Written by Travis Kemper, PT, DPT and Whitney Eakin, PT, DPT, ATC
When therapists are beginning to look into travel therapy, it can be hard to understand both a travel therapy contract and what the expectations are for you while working as a contracted travel therapist at a facility. For many, it’s difficult to learn how to appropriately advocate for themselves both during the negotiating period and while on contract. Unfortunately for us as travelers, not all companies, recruiters, facilities, and contracts are the same. We’d like to think that companies and recruiters have our best interest at heart, but sadly that is not always the case. Healthcare, including travel therapy, is a business. And as such, there are many factors at play, from the facilities we work for, to the travel companies we contract with, to our recruiters and the other staff members at the travel company. This is one reason it’s important to “interview” several travel companies and recruiters in order to find the best recruiter to have in your corner. And, it’s important to thoroughly “interview” the facility during your phone interview.
In our field, many therapists, bloggers, and companies are working towards making the industry more transparent to help new and prospective travelers better navigate the world of travel therapy, without having to worry so much about “looking out for themselves.” We hope that websites such as ours can help therapists to be more aware of the business side of things and instill confidence in their negotiating abilities and advocating for themselves as employees.
For those of you who may be just starting out, we want to share with you some “rookie contract mistakes,” as remembered from us as experienced travelers, as well as how you can avoid these same mistakes. Do bear in mind that each traveler may have different priorities, among which pay may not always be the highest. So while negotiating pay is a big part of this, there are also many other factors to consider in building a contract that suits you and advocating for yourself while on contract.
1. Overtime Pay Rate:
Everything is negotiable in your travel contract, including your overtime rate. We almost all made the mistake of not negotiating for a higher overtime rate in our first contract, but you can learn from our mistakes. While in general you will hear that most facilities don’t want you working overtime as a traveler, we have seen for ourselves that many facilities either don’t mind or will allow overtime when it’s really necessary. For example, if the facility is very busy and they don’t have any other full time or PRN staff, such as in rural areas, they would rather have their patients seen and pay you overtime than not have the patients seen. Jared worked over 400 hours of overtime in less than three years when starting out as a travel therapist so overtime opportunities are definitely out there! Also, as we will cover later, as hourly employees when you work past 40 hours, you should be getting paid overtime and not working off the clock. And we know for a fact that many if not most travelers work over 40 hours.
In my (Travis) and my fiancee Julia’s first contract, we had an hourly rate of $20 and overtime rate of $30 (time-and-a-half of the hourly rate). We ended up working a lot of overtime in that contract, and at $30 per hour, which isn’t even a normal hourly rate for many permanent physical therapists, it was not worth it to be working overtime. Personally, I really don’t want to work overtime. I am happy with my weekly pay. Money is not the number one motivator for me, and Julia is significantly less motivated by money than I am. But for some, having extra pay in the form of working overtime might help them reach their financial goals. But because it wasn’t important to us, in our second contract, we said no overtime at all. This also didn’t work out perfectly, and I don’t recommend it. Strike two. We will cover the problems with this strategy later. The third time is a charm, right? For our third contract, we decided that if we were potentially going to work overtime, we were going to make it worth the hours we put in. We negotiated an overtime rate of $70 per hour in our third contract. This is how we suggest you approach overtime rates in your own contracts to make the extra hours worth your while.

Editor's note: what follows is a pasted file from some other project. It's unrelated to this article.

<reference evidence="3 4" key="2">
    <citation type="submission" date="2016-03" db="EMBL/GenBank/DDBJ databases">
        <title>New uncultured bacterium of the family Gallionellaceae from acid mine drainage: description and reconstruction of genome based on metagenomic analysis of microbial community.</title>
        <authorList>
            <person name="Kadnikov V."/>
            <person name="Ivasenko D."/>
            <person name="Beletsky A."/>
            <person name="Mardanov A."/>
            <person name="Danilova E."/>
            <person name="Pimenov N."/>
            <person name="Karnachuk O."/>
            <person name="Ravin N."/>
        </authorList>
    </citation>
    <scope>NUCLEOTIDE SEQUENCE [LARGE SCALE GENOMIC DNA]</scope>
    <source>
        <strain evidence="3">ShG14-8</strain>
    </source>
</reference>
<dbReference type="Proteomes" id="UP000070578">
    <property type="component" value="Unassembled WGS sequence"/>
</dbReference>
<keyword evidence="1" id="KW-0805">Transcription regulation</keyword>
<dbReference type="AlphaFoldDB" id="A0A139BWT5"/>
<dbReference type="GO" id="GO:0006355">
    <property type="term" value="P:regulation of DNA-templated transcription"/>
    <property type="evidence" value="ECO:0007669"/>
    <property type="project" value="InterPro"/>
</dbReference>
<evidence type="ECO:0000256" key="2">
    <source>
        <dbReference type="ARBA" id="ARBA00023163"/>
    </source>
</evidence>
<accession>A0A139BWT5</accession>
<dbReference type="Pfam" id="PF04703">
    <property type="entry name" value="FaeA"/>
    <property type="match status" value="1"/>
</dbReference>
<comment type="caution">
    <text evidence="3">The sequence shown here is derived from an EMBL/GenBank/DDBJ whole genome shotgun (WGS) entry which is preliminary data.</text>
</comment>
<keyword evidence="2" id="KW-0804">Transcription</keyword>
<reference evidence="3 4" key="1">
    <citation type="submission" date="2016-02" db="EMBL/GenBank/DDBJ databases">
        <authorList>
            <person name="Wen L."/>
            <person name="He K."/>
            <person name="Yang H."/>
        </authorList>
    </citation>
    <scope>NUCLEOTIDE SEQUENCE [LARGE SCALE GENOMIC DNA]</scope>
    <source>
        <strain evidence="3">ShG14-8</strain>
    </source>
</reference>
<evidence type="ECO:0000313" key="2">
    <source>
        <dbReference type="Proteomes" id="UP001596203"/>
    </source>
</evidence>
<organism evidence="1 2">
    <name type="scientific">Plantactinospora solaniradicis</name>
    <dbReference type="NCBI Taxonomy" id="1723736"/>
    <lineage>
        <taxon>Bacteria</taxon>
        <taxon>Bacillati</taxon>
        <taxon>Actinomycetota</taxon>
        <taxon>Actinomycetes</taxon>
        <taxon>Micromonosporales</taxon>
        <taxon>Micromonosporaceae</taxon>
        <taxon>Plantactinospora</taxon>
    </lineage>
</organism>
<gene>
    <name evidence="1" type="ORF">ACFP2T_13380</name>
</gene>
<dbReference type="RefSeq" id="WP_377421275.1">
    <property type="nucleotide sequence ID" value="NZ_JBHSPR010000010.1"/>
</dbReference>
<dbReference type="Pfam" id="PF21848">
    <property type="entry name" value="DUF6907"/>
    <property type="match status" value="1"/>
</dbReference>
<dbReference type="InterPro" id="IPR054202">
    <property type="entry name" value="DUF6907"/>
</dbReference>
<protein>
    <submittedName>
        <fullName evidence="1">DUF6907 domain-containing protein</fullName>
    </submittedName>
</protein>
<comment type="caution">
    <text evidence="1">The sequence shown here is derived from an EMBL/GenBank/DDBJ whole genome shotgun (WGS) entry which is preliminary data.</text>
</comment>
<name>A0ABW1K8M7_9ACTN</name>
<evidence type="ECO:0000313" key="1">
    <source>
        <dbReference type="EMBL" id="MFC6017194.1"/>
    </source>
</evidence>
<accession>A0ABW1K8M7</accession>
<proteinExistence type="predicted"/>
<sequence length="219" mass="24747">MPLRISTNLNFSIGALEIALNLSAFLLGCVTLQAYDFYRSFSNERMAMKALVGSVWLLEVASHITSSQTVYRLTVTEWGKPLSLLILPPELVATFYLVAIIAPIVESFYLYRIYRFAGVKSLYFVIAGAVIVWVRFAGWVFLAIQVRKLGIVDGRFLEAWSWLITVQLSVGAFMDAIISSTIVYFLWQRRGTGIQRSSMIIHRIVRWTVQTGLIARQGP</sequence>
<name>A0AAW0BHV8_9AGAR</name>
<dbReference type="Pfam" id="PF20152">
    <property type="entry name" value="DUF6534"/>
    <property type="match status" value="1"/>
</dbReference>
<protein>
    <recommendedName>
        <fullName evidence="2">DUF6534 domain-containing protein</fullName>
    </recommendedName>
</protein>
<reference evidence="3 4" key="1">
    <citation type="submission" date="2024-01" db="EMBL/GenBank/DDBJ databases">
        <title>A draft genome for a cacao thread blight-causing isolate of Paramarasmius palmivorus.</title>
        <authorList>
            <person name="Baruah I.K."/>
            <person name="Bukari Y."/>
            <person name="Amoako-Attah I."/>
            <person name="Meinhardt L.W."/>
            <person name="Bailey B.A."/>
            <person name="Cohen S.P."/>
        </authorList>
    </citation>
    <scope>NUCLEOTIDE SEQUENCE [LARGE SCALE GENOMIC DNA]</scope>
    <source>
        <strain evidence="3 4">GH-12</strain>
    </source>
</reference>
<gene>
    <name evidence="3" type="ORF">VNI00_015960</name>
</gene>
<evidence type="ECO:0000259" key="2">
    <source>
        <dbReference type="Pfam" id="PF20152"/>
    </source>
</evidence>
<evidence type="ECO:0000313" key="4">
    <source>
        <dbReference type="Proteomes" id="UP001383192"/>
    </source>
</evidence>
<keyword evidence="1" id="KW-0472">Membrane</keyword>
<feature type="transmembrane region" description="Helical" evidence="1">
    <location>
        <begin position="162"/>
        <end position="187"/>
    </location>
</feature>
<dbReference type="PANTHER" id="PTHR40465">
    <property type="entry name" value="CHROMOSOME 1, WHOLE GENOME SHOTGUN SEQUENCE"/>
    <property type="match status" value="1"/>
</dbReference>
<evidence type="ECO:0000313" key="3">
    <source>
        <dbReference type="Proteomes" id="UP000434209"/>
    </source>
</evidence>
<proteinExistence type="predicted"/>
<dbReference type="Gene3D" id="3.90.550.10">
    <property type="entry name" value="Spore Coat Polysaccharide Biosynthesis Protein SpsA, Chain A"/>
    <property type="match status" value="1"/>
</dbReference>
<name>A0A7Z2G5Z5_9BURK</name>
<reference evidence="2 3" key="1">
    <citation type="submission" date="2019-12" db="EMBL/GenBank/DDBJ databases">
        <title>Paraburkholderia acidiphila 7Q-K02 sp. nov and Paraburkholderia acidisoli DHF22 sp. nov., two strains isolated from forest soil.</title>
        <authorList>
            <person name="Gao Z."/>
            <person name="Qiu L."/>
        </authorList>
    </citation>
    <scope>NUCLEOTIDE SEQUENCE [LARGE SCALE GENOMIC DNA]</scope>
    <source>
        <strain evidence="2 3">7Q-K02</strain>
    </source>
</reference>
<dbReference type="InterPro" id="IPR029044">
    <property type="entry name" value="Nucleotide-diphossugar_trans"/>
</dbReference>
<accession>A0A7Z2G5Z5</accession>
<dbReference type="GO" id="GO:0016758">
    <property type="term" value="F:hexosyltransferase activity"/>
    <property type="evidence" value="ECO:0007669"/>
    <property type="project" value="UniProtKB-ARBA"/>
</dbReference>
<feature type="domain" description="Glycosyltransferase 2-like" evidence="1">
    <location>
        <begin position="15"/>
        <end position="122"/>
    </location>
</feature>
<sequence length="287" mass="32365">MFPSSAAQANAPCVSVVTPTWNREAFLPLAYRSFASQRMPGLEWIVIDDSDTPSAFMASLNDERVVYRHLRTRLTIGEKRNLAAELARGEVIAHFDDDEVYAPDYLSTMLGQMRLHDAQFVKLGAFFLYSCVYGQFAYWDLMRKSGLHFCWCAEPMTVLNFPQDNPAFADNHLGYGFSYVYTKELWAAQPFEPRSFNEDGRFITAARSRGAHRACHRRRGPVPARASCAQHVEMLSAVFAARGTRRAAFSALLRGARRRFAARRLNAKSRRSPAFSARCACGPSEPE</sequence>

Where did I get this number? I talked to a permanent PT at the facility and found out that their hourly rate was $46.50, which would turn into nearly $70 in overtime. We probably could have gotten even more at this particular contract, but we were happy with the rate we negotiated.
2. Never work off the clock!
While not directly related to contract negotiation, we feel that it’s important to cover this topic here to make sure that other travelers and healthcare professionals in general are advocating for themselves. Not only is working off the clock unethical, but it is also illegal! Working off the clock can get you and the company in a lot of trouble legally. You need to be compensated for your time. If you are being pressured to work off the clock, you have to stand up for yourself, talk to your recruiter, and flat out refuse. This is where our second contract overtime strategy mentioned above failed us. The facility would not approve overtime, which caused Julia to feel pressured to work off the clock to get her notes completed. Don’t do this. If you are working, you need to charge the company for every hour you put in. Anything less is allowing yourself to be taken advantage of and disrespecting your personal time.
We have all seen so many travelers and permanent employees clock out and continue to work or do notes, or take notes home. While this may seem like it’s just “part of the job,” it’s not. If you are a traveler working as an hourly employee, you are paid for the number of hours you work. Of course, do not take advantage of this, and make sure that you are working as diligently as possible. But if the productivity expectations are unreasonable and you are not able to complete all work, including documentation, during your contracted hours, you should be compensated for the hours that you work beyond 40. If the facility is unable to compensate you for overtime worked, then your caseload or schedule needs to be adjusted accordingly so you can complete all required work during the 40 hours.
3. Productivity standards:
This is also an important point to cover when considering working as a travel therapist. Unfortunately, productivity standards are part of being a healthcare professional, and they certainly still apply as a travel therapist. Some report that productivity expectations have been more strict on a traveler, others more lenient, or others just equal to the permanent employees. When considering a travel position, you want to get an idea of the productivity expectations before signing a contract. This may be something you want to wait until toward the end of the interview to discuss. You never want to sound like you are not qualified to handle a caseload, but you also need to be realistic with yourself and the facility. Sometimes productivity is something that will actually be written into the contract and you will be held to, otherwise your contract could be terminated. Whenever possible, we don’t recommend you accept these terms. Most of the time, the productivity will be more of a verbal agreement and expectation.